CHICAGO -- The Chicago Cubs, through circumstances partly beyond their control, have regained underdog status in the National League Central and in the NL Wild Card race. This may not be completely comfortable territory for the Cubs, but it does have a certain familiarity to it.

The Cubs were an extremely popular pick to win a third straight division title in 2009 and why not? They had the National League's best record in '08 with 97 victories, and they did not regress in the offseason. But as early August turns to mid-August, the Cubs are second in the NL Central, fourth in the Wild Card.

In both instances, they are close. Their situation is nothing like hopeless, but their situation is also nothing like leading. What happened here to turn the Cubs' postseason ambitions from promising to precarious?

The Cubs' mishaps occurred in two general categories; injuries and offensive underachievement.

As we speak, the Cubs have two mainstays of their rotation, Carlos Zambrano and Ted Lilly, on the disabled list. Third baseman Aramis Ramirez is not on the DL, but he has played in only 43 games this season, and is still suffering the after-effects of a dislocated left shoulder. Ramirez received a cortisone shot on Tuesday to reduce inflammation in the shoulder. The Cubs hope to have him back in the lineup within days, but beyond that, Ramirez said that he fully expected to play with pain for the rest of the season.

The Cubs did do some nice work after the All-Star break, going 14-6 to open the second half. But then they lost three of four at Colorado. Now they host the Philadelphia Phillies, defending World Series champions and leaders in the NL East, but losers in eight of their last 11 games before Tuesday night.

"We need to stabilize here at home," manager Lou Piniella said on Tuesday. "We didn't play well in Colorado. We need to stabilize at home and the Phillies are a tough opponent. We got a tough little spell here. Remember, this month we're on the road all the time, just about. It's not the easiest thing in the world to start with, and when you're banged up, it makes it much tougher. If we get through this stretch, I think by the last week of August we should be healthy. And then we're at home a heck of a lot more, where we play a lot better baseball."

The Cubs had a golden opportunity to set the appropriate tone against the Phillies on Tuesday night, in the opener of a three-game series. But it was one of those Cubs games that you've seen before, in which the Cubs turned the exceptionally good into the painful near miss.

Starter Rich Harden flirted with greatness, carrying a perfect game into the sixth inning. The Cubs scored two runs in the meantime, although they had valid opportunities to do more damage than that.

But a walk and a two-run homer by Jimmy Rollins changed the nature of the game from historic triumph to tie. And then, with the game still tied in the eighth, reliever Carlos Marmol walked three and hit one. The game does not forgive that sort of performance. True, the Cubs came back to tie in the ninth against Philadelphia closer Brad Lidge, who has now blown seven saves. But the Cubs lost, 4-3, in the 12th when Ben Francisco homered off Cubs closer Kevin Gregg.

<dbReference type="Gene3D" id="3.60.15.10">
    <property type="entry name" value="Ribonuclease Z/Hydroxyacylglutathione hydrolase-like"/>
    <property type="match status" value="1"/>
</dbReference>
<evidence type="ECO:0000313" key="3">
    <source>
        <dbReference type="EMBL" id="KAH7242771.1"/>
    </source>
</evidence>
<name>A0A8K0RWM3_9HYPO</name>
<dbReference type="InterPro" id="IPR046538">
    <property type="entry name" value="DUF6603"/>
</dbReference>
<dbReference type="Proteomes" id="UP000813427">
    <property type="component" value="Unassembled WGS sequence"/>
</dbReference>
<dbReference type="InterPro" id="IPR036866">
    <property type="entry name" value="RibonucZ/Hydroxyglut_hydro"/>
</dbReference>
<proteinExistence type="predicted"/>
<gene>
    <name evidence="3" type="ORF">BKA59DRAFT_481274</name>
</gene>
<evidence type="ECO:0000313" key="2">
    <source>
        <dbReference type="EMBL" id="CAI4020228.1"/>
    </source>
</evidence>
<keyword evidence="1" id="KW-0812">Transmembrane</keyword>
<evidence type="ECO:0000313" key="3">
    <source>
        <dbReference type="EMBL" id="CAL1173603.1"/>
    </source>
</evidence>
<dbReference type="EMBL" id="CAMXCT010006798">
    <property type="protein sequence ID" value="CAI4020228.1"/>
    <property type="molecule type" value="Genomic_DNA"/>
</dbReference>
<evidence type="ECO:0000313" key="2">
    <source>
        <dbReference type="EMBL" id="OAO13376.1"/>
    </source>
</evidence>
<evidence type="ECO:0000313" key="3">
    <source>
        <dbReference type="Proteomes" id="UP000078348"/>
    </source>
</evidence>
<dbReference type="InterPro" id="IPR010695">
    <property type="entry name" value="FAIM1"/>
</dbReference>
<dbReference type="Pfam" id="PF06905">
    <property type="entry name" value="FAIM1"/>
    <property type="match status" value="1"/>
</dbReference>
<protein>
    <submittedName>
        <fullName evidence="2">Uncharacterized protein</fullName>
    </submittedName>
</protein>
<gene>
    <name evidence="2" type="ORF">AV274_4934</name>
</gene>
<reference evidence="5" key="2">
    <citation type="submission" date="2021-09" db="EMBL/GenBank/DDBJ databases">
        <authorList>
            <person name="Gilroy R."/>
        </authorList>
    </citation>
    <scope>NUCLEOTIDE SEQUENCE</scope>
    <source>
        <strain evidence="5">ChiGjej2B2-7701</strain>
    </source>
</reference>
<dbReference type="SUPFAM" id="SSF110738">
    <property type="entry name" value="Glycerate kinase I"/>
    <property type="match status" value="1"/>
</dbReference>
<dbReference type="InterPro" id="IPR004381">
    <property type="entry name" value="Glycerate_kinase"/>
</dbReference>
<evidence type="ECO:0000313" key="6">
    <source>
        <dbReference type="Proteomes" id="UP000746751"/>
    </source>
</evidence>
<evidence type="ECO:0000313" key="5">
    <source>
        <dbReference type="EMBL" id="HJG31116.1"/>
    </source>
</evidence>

There are no all-purpose excuses at this level, but the degree of difficulty increases dramatically when you can't keep your best team on the field.

"We're missing two pitchers out of our rotation," Piniella said. "Ramirez hasn't been himself, he was only available for a small portion of the Colorado series. Reed Johnson, it seemed when he was healthy and on the roster it seemed we weren't facing left-handed pitching and all of a sudden we're facing left-handed pitching when he's not available.

"I'm not complaining, I'm just stating facts. Believe me, don't view this as a complaint or an excuse."

The rest of the problem cannot fully be explained away by injuries. The Cubs led the NL in runs scored last year, at a healthy 5.31 per game. This year, the Cubs have fallen to 10th in the league in scoring, with 4.41 runs per game.

That was the problem Tuesday night, when the Cubs had 10 hits to three for the Phillies but still lost. Harden was superb, allowing only four men to reach base in seven innings. The Cubs should have been celebrating his sixth straight strong outing. But because he was not properly supported, Harden was forced to say of his own performance: "In the end, it wasn't good enough."

Of necessity, Piniella has juggled the lineup persistently, and has recently been getting production from a top of the order that has Ryan Theriot, Milton Bradley and Derrek Lee, in that order.

"Some teams are fortunate and their lineup works and you stay with it," Piniella said. "Other teams have to try to move things around somewhat. I think the way we're going now with Theriot in the leadoff spot. Bradley's been doing a nice job in the two hole and Lee [batting third]. If I had Ramirez, he'd be hitting fourth.

"Our offense this year has been a little bit of a work in progress. I mean, it really has. We've been challenged a little bit. Hopefully, we've got a good spurt for the rest of the year."

When Piniella uses the phrase "a work in progress" he uses it as a polite form of understatement. A term such as "inadequate" or "disappointing" or "In the name of Ernie Banks and all that is holy, we have to be better than this" would be a workable substitute.

The Cubs, three games back in the Central, three games back in the Wild Card, are in a position that is obviously difficult, but just as obviously not impossible. But they have played their way out of the favorites' role. Maybe there is a partially hidden blessing in this development. Maybe the underdog's role, historically part and parcel of the baseball landscape on the North Side, could this one time prove to be helpful.